One issue which occupies the Radak a great deal was establishing the Masoretic text. The Radak travelled around Spain a great deal in order to inspect different manuscripts.Sometimes, the version of the Radak is different from the version which we have.
The Radak refers in a number of places to the issue of understanding the difference between ketiv (the text as it is written) and keri (the text as it is read). These are his words in his introduction to Nevi’im Rishonim:
I will write the reason for the written and the read… It appears that these words are present here because, during the first exile, the books were lost and disarranged, and the sages who knew Scripture died. When the members of the Great Assembly returned the Torah to its ancient form, they found a difference of opinion in the books, so they followed the majority, according to their view. In cases in which they did not fully understand the matter, they wrote one version but did not vowelize it.
According to the Radak, the differences between keri and ketiv emerge from the doubts created after the destruction of the First Temple, because of the exile, concerning the text of the books of Tanakh. The members of the Great Assembly expended great effort to explain the text and to decide among the different versions. When they could not decide among them, they made one the ketiv and the other the keri.Generally speaking, the Radak explains both the keri and the ketiv. Sometimes, he posits that they reflect an equivalent idea — “And the matter is one” — but sometimes he explains the keri and ketiv in different ways.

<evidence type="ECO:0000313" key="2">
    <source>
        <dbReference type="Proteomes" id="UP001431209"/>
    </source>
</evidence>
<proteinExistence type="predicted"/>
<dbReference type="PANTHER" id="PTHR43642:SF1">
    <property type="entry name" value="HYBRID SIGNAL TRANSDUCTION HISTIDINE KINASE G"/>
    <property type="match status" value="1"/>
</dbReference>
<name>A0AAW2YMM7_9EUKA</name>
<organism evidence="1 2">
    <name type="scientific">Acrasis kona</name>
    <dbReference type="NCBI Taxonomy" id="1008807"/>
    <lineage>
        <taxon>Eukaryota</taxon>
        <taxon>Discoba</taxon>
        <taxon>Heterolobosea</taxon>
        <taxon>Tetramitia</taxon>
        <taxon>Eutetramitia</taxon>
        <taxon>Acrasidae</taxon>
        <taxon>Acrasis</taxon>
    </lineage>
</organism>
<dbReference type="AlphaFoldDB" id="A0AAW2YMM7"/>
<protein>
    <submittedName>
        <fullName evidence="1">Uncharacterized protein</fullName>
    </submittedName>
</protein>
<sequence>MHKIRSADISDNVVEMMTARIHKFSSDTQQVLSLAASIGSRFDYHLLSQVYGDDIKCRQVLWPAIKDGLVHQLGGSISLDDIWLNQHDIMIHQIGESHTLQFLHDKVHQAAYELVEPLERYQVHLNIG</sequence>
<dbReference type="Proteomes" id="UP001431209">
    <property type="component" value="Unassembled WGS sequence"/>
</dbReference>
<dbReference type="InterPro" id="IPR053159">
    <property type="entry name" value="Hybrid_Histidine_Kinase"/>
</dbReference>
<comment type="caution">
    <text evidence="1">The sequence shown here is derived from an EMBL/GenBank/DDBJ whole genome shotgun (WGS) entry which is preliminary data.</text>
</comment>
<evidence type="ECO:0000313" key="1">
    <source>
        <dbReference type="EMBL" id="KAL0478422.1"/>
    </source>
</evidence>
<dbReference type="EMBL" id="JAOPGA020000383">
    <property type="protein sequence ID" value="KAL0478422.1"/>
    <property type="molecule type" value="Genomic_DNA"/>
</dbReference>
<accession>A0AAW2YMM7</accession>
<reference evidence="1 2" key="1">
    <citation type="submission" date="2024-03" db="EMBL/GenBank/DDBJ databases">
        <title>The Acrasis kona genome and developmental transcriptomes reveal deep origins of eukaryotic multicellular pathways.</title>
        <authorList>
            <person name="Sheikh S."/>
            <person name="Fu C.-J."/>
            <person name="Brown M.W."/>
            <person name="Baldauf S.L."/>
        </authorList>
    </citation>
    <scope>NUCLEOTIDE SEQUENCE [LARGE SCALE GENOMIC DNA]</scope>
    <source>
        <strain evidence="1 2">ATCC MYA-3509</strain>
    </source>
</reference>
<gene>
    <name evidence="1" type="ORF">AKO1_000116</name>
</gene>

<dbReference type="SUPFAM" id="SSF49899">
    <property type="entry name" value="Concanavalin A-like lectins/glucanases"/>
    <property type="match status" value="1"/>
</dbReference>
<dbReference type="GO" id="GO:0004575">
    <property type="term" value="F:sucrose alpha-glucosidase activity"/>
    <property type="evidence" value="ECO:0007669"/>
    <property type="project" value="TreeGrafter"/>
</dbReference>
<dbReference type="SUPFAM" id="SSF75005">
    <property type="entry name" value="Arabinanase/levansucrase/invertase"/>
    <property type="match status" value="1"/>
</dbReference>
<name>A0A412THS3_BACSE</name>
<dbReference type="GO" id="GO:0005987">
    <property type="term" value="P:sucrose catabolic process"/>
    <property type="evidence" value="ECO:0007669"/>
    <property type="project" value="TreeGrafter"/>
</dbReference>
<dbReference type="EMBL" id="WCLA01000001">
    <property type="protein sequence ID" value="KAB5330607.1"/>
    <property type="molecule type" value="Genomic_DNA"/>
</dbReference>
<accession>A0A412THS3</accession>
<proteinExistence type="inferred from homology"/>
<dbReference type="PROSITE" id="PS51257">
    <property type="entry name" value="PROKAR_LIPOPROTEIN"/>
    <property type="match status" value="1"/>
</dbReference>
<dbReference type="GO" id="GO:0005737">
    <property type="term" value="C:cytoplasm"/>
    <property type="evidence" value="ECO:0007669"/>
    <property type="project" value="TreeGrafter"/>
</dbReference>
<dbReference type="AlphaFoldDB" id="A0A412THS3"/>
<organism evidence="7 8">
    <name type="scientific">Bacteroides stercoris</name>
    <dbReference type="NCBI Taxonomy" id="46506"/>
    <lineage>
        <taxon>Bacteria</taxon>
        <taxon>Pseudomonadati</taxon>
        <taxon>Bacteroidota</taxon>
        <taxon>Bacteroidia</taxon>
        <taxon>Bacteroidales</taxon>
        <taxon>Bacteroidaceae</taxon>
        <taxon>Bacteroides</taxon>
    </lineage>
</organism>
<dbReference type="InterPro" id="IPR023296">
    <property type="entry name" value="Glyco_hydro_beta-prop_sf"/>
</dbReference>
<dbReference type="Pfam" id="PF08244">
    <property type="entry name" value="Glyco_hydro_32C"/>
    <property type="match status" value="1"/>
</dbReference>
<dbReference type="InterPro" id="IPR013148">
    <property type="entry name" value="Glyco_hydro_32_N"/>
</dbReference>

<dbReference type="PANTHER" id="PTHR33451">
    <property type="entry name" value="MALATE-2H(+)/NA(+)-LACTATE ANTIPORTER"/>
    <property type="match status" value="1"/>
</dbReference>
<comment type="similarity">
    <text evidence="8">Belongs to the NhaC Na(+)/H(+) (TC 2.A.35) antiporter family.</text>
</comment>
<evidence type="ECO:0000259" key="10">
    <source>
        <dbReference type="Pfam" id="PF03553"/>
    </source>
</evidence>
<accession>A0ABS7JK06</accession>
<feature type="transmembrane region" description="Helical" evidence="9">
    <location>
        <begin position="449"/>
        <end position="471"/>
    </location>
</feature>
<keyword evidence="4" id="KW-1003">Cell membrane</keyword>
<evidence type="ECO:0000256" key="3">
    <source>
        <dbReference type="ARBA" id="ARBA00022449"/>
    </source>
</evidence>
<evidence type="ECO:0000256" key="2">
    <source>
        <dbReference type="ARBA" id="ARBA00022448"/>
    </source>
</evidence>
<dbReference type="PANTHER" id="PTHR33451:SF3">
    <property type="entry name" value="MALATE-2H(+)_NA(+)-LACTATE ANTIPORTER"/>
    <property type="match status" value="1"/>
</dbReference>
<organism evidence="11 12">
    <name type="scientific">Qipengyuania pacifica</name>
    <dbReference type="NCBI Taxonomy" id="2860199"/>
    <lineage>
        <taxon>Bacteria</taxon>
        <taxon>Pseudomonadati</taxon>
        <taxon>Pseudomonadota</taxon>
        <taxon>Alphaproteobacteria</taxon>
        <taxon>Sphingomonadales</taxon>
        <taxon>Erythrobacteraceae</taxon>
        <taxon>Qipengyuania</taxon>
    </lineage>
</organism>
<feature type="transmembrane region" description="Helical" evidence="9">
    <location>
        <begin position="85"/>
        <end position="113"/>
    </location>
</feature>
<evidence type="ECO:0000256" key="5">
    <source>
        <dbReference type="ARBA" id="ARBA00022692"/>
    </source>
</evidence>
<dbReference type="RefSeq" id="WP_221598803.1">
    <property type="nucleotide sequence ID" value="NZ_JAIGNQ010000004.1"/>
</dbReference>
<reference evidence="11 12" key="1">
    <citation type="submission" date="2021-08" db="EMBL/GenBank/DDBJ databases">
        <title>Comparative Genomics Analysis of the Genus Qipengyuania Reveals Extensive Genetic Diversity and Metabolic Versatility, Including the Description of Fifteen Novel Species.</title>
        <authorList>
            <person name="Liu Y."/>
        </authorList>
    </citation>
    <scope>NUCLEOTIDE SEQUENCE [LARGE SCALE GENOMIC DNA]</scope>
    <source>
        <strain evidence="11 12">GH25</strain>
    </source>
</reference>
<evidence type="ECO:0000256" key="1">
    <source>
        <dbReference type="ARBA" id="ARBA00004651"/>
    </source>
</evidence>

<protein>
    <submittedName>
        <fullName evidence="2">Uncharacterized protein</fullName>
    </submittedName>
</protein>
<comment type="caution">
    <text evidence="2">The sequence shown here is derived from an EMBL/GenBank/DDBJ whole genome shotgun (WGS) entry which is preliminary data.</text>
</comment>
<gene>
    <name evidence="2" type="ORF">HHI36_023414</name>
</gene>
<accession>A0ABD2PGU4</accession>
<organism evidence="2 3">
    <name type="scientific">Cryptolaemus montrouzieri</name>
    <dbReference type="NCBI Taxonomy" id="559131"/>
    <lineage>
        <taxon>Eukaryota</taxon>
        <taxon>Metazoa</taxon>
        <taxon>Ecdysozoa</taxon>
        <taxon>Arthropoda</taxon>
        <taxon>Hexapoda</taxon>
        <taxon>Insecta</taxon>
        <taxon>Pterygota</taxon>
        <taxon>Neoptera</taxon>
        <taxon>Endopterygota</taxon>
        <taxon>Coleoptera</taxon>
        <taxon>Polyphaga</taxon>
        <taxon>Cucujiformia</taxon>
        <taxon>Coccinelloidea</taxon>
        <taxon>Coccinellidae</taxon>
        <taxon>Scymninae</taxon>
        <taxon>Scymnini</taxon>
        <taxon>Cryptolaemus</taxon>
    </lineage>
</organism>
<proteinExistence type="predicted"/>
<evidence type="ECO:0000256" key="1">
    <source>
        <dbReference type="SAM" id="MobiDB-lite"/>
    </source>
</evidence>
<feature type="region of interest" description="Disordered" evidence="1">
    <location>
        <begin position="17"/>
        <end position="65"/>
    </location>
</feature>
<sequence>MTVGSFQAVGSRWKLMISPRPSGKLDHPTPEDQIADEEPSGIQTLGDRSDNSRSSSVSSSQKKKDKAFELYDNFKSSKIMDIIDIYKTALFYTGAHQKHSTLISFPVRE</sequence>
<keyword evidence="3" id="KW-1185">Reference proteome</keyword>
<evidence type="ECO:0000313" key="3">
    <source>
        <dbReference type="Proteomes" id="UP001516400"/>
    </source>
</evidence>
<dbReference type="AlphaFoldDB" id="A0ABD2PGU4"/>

The Radak has to his credit a number of totally original interpretations. Here are two examples:
A) Yitzchak’s desire to bless Esav specifically is explained by the Radak in this way:
This is why Yitzchak asked his son to bring him game, so that his heart might be gladdened and he might bless him, for he knew that he needed his blessing because he was not a good, suitable man. However, Yaakov did not require a blessing, because Yitzchak knew that Avraham’s blessing would be his, along with the unique blessing of establishing Avraham’s seed, and his sons would inherit the land. After all, Avraham never blessed Yitzchak. (Commentary to Bereishit 27:4)
According to the Radak, Yitzchak recognizes Esav’s personality as well, and specifically because of this, he chooses to bless him and not Yaakov: Esav needs the blessing more, because Yaakov will merit Avraham’s blessing in his own right, just as Yitzchak received it even though Avraham never explicitly blessed him.
B) After Yosef’s coat of many colors is brought to Yaakov, the Torah says:
Then Yaakov tore his garments and put sackcloth on his loins and mourned for his son many days. All his sons and all his daughters rose up to comfort him, but he refused to be comforted and said, “No, I shall go down to the netherworld to my son, mourning.” Thus his father wept for him. (Bereishit 37:34-35)